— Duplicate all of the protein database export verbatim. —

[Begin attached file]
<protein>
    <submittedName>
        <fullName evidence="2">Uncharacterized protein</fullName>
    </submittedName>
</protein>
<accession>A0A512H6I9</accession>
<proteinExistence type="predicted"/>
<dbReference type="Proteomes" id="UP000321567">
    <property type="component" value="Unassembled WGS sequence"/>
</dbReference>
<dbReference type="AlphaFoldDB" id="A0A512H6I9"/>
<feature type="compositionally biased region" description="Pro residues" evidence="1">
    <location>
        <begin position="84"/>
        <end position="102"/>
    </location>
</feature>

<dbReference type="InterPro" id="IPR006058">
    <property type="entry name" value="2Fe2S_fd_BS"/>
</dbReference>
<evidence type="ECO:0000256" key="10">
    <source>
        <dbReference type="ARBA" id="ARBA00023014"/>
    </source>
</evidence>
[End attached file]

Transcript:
<protein>
    <submittedName>
        <fullName evidence="2">Uncharacterized protein</fullName>
    </submittedName>
</protein>
<accession>A0A512H6I9</accession>
<proteinExistence type="predicted"/>
<dbReference type="Proteomes" id="UP000321567">
    <property type="component" value="Unassembled WGS sequence"/>
</dbReference>
<dbReference type="AlphaFoldDB" id="A0A512H6I9"/>
<feature type="compositionally biased region" description="Pro residues" evidence="1">
    <location>
        <begin position="84"/>
        <end position="102"/>
    </location>
</feature>

<dbReference type="InterPro" id="IPR006058">
    <property type="entry name" value="2Fe2S_fd_BS"/>
</dbReference>
<evidence type="ECO:0000256" key="10">
    <source>
        <dbReference type="ARBA" id="ARBA00023014"/>
    </source>
</evidence>